What Matters: Randy Hunt on Crying at Choir Performances and Going From ‘Not Knowing to Knowing’

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Debbie Millman has started a new project at PRINT titled “What Matters.” This is an ongoing effort to understand the interior life of artists, designers, and creative thinkers. This facet of the project is a request of each invited respondent to answer 10 identical questions, and submit a decidedly nonprofessional photograph.

Randy J. Hunt is an American design leader and author living in Singapore. He leads design at Grab, Southeast Asia’s superapp.

What is the thing you like doing most in the world?

Doing crossword puzzles with my wife.

What is the first memory you have of being creative?

I remember my older sister teaching me the first three letters, A B C, and how they could get rearranged to make the word “Cab.” That is my earliest memory of some kind of problem-solving or creativity. I project onto that memory the feeling I have when I solve design problems today.

What is your biggest regret?

I’ve always said I’m not one to regret. I think that holds up.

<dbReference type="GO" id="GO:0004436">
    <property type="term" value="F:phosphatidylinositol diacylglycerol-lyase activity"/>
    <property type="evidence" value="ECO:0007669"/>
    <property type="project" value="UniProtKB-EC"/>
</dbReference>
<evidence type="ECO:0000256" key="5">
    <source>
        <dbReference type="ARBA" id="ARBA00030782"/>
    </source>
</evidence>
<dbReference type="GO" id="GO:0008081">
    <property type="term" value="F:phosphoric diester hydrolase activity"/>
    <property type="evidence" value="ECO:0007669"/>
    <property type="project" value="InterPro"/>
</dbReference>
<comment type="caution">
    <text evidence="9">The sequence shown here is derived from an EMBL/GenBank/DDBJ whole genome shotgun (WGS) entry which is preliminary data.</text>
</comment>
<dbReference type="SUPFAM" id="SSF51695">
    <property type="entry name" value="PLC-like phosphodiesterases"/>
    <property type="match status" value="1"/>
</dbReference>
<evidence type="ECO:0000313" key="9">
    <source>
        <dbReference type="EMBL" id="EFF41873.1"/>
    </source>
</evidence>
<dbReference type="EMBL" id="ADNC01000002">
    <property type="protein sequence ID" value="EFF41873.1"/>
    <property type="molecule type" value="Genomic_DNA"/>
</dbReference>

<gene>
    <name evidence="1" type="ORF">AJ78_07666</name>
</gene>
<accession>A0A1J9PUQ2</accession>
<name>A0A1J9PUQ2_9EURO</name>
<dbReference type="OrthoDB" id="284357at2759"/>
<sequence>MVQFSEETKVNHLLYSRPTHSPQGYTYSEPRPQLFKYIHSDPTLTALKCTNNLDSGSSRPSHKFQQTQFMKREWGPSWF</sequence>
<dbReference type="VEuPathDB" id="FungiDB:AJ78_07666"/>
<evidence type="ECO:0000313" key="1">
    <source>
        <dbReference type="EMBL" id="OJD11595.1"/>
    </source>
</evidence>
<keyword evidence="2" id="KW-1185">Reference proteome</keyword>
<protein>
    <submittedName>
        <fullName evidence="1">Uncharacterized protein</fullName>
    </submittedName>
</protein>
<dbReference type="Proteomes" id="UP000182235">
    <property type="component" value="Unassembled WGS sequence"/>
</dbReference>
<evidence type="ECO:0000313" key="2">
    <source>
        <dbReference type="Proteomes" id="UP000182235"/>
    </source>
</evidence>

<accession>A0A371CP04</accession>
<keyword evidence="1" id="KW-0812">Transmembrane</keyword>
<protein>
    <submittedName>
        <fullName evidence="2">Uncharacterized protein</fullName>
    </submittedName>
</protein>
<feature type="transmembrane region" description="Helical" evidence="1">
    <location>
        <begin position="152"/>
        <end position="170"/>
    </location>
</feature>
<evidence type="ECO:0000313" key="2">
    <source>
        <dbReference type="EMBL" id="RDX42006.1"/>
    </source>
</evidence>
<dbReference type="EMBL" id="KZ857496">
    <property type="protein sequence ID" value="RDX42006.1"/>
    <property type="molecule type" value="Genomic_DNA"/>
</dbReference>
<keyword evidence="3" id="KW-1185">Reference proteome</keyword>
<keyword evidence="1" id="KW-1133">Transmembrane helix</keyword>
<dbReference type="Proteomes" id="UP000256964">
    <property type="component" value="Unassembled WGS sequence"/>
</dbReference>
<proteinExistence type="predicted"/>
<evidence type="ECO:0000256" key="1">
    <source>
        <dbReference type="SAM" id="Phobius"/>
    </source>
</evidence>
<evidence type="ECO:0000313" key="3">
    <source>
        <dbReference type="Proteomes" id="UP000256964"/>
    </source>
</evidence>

How have you gotten over heartbreak?

The last time I can think of, I bought a guitar I’d been pining years for. It was an impulse purchase that’s served me well.

What makes you cry?

Large groups of people singing together. A choir. An audience at a concert. Some children in a recital. Gets me every time.

How long does the pride and joy of accomplishing something last for you?

Internally, I feel proud of many of my accomplishments. I don’t know if I express that externally. I tend to enjoy something in the moment and then get on with what’s next. I don’t think that the peak lasts for long. But the general positive feeling might get imprinted in me and re-emerge from time to time.

Do you believe in an afterlife, and if so, what does that look like to you?

I don’t. Ashes to ashes. Dust to dust. But if I did, it’d have sunshine and music.

What do you hate most about yourself?

I hate that I don’t like being interrupted when I’m thinking deeply. I’m often thinking, and the world is naturally full of interruptions. Therein lies my plight. I promise I’m not unhappy. I’m thinking.

What do you love most about yourself?

That I’m comfortable asking a question and generally comfortable not knowing. The process of going from not knowing to knowing is deeply enjoyable, so coming from a place of not knowing feels really lucky as there’s the potential of a path of learning or discovery ahead.

What is your absolute favorite meal?

A cinnamon roll and a fresh cup of black coffee. But that’s not a “meal.” So, fish tacos, elotés, and a classic margarita on the rocks.